I’m taking a vacation this week, so I’ll have a collection of favorite posts about one topic that hits most college ministries… the Large Group Meeting! Whether you have a classic “sing-n-speak” or some twist on the all-come gathering, I hope you’ll find these useful.
My 15th multistate, college ministry-exploring road trip meant a trip to Vegas and back. And along the way, I shared the unique aspects I found in ONE college ministry visit. In this case, it happened to be the weekly InterVarsity meeting at Northern Arizona U. (Some of these unique characteristics come from this being an IV chapter, but some are probably rare even within that org.)
Walk with me through the uniquenesses I found at NAU’s IV.
1. Musical marketing. At least an hour before the meeting, the worship team could be heard (warming up, presumably) throughout a large portion of the South Campus of NAU. Since their meeting takes place in a second-floor ballroom, the windows open onto the campus below – and allow for some major acoustical advertisement.
2. Song scheduling. They led us in two songs before the message, three afterwards. (Admittedly, the leader did act like that diverted from the usual plan.)
3. MCs. Apparently they have official, every week emcees – a guy and a girl – for the school year. They did announcements (twice). This isn’t uncommon among some of the campus-based ministries, but not nearly all college ministries use this device.
4. Camp and Dance (unique events). Some campus-based groups hold a weeklong summertime camp or mission trip or something similar – but plenty of college ministries don’t do anything like that. This one offered Camp. Less common, I’d imagine, are formal dances, but they were advertising one that night.
5. They took an offering. This week, the offering went toward their upcoming Chapter Camp this summer.
6. Song styling. Worship had a distinct “world beat,” multi-instrument, diverse feel – down to singing one song in a Hawaiian language (with an electric ukulele accompanying!) and learning a sign language phrase for another. This sort of reflection-of-diversity is not at all uncommon within InterVarsity, but for the rest of us, it’s a unique treat.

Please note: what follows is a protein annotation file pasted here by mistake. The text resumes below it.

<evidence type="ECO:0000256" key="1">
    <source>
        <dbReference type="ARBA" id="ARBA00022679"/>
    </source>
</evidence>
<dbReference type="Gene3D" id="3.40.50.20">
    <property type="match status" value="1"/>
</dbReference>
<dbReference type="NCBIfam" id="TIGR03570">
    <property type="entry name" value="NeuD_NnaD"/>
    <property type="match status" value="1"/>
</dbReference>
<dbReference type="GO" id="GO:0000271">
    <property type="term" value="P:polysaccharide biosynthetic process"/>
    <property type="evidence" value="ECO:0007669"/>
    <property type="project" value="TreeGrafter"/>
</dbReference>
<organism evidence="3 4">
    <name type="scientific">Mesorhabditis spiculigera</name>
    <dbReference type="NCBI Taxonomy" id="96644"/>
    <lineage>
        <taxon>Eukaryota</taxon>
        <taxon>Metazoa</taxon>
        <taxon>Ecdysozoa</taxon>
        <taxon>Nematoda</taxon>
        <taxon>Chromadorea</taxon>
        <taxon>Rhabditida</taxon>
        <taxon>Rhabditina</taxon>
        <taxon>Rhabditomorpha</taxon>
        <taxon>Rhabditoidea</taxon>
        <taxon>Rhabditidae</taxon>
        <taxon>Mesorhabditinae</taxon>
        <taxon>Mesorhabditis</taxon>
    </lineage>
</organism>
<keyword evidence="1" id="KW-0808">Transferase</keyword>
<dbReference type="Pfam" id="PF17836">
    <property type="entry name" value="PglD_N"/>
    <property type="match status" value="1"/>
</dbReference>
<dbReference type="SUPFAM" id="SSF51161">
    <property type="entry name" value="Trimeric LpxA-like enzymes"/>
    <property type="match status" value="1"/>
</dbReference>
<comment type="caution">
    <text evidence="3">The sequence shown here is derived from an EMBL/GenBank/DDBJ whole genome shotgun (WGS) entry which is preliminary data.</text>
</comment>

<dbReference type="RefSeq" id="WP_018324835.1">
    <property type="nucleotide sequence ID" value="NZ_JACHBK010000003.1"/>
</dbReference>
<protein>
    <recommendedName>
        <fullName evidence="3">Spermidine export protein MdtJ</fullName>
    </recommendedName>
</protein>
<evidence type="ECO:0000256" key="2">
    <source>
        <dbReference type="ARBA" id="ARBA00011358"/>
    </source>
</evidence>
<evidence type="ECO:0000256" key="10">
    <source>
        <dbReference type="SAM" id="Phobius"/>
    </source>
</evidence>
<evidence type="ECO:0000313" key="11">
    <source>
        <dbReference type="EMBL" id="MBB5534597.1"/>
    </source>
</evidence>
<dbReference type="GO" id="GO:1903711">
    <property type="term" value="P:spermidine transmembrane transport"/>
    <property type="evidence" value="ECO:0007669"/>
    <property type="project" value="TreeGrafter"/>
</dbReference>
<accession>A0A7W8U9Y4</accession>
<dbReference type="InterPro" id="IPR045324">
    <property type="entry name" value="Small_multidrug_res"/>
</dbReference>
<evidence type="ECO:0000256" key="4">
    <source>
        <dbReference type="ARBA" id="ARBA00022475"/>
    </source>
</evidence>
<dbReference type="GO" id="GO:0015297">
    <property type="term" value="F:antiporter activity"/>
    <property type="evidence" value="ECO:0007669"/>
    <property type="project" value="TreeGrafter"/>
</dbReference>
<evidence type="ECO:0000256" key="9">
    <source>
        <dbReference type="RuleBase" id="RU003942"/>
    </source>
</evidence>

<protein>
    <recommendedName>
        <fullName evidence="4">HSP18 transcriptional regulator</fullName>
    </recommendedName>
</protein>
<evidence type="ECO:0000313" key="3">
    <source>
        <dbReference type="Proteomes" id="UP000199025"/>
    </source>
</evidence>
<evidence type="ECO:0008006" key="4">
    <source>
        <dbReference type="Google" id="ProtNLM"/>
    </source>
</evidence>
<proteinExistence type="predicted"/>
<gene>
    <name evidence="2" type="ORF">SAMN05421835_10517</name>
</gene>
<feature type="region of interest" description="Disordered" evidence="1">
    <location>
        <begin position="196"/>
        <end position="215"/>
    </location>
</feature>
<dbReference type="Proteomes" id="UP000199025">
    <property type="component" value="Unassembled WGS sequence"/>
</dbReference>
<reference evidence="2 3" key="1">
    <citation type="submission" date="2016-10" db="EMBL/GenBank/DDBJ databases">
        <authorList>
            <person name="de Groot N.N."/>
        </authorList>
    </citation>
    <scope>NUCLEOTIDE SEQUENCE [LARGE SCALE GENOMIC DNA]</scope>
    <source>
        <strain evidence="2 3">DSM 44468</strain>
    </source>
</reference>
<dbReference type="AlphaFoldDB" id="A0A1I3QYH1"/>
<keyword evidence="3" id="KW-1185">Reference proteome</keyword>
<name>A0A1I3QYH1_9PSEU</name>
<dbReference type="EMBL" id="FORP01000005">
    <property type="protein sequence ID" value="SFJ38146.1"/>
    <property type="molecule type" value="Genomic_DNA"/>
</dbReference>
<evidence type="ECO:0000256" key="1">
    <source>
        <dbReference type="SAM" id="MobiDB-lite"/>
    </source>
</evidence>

7. Speaker profile. Not only does IV at NAU appear to use different speakers each week (which doesn’t fit some ministries’ molds), but last night’s speaker was an alumnus AND an introvert (he noted that). In fact, he basically read his talk. And it was very, very good.
It’s always helpful for college ministers to consider if there might be value in varying the speaker lineup, varying the types of speakers they rely on, and considering the impactfulness alumni could bring.
8. They gave an invitation. Yes, a real-life, do-you-want-to-come-to-Christ invitation. (A second option for others offered a free Bible at the back of the room – if you were willing to read it.) The first song of the post-message worship was even “I Have Decided to Follow Jesus” – doesn’t get any more classic than that. Where else have I seen an invitation? Oh yeah, the InterVarsity group (that’s widely known for seeing students come to Christ) at UCSD.
9. Message length (and entire meeting length). Message lengths vary in college ministry, but this one was 25 minutes… and the entire meeting was over in less than an hour. Like I said, everything was quite good – so I don’t feel the shortness took anything at all away from it, and there are clearly some up-sides to brevity, too.
10. Afterparty. I think the encouragement to go to Starbucks at the meeting’s end was pointing us to an after-Large Group hangout. This method pops up all over, but not nearly “all over” enough for my taste. I’m a fan of encouraging community in this way (if it fits your group and your campus).